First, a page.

“The majority of loss is preventable, so the good news is you can actually change your future by choosing to make your facilities and your corporation resilient” insurance, and it aligns itself with companies that share its belief in the value of loss prevention. It’s important to find clients who think the same way, Lawson says, and are willing to commit to making loss prevention a key part of their strategic planning and to taking the actions needed to make their facilities resilient. In order to create resilient companies, FM Global’s experts start by identifying the property-related risks facing their clients and then provide them with practical solutions to mitigate exposure. The company is unique in its risk management approach in that it uses engineers, not actuaries, to help clients assess and address their property risks. “The fact that we’re a research-based organization, as opposed to an insurancebased organization, allows us to create the science that our engineers then turn


mind risks threatening insureds today, but there’s another, often overlooked danger that Lawson believes is crucial for companies to pay attention to. “The biggest risk that’s emerging is when you don’t make loss prevention and risk management part of your strategic planning,” he says. “I think that’s acknowledging that loss is not a foregone conclusion, and you don’t have to accept that. The majority of loss is preventable, so the good news is you can actually change your future by choosing to make your facilities and your corporation resilient.” FM Global was founded nearly two centuries ago on the premise that members of the mutual company had to take care of their businesses’ facilities. This belief continues to underpin the insurance company’s work as it turns science into solutions for its clients around the world.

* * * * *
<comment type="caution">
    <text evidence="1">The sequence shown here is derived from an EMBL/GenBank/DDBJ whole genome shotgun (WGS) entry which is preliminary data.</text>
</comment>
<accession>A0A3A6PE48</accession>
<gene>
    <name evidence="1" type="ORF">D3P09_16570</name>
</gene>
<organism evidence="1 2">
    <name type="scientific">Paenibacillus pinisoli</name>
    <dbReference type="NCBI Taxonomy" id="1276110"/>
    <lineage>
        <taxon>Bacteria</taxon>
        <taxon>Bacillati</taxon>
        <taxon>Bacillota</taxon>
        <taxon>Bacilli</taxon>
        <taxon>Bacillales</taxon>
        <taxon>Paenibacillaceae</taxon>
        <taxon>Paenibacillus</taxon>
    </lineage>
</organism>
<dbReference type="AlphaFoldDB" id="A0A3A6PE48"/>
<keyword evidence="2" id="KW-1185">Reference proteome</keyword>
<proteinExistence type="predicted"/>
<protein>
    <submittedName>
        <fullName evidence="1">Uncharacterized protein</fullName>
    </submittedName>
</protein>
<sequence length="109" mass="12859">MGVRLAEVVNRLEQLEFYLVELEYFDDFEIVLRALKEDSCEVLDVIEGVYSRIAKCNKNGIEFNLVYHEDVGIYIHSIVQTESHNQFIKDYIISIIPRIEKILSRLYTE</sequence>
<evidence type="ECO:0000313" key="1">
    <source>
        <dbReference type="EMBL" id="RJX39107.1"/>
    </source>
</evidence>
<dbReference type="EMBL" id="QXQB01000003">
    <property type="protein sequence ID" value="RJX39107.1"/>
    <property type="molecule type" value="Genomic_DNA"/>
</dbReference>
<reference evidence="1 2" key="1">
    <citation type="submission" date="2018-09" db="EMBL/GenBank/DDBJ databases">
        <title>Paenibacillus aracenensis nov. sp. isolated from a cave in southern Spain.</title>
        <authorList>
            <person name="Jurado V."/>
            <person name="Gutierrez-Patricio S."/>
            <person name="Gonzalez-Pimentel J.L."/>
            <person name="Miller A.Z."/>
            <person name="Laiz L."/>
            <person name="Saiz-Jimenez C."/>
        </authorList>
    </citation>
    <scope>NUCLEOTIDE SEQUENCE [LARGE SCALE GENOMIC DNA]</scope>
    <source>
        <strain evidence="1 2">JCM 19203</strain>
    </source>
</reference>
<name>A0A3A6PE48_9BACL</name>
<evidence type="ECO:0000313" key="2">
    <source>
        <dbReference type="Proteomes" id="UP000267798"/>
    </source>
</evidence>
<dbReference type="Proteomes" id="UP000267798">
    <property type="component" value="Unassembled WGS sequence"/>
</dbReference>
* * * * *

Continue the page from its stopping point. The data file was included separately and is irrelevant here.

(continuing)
Year FM Global was founded


Number of years the average employee spends at the company


Client retention rate in 2018


Countries serviced by FM Global’s engineering network

$3.9 billion

FM Global’s consolidated net earned premium in 2018

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Transparency trumps trespassing In today’s competitive market, true collaboration between sales, underwriting and marketing is critical for survival, writes Arthur B. Seifert HYPER COMPETITION, evolving technology, excess capacity and distribution consolidation are just some of the elements challenging the insurance marketplace. Growing organically and producing an underwriting profit is always demanding – maybe more today than ever before. When I left my comfy salaried insurance carrier position in 1986 and became a retail producer, my goal was to reach $100,000 in commission income by my third year. I learned my hit ratio, did the math and realized I would have to make 11,250 phone calls a year – and I did. I knew the power of productivity, and I quickly learned the power of productive partners. The fact is that sometimes you nurture a client for months, even years, before they agree to let you in the door – only to be let down by a carrier who doesn’t want to write the business. Why does this happen? Perhaps a sales associate has ignored the carrier’s appetite, or an underwriter has overlooked the actual risk potential, or a marketer hasn’t communicated effectively. Program managers must recognize that there needs to be true understanding and collaboration between sales, underwriting and marketing to grow organically, produce an underwriting profit and develop an ongoing relationship with agents. This requires breaking down the silos and being

comfortable with sharing what was once sacred turf. In today’s market, transparency trumps trespassing. And if it doesn’t, it’s often at the agent’s expense. Marketing builds the relationship that creates the opportunity for sales to open doors, and sales maintains the constant flow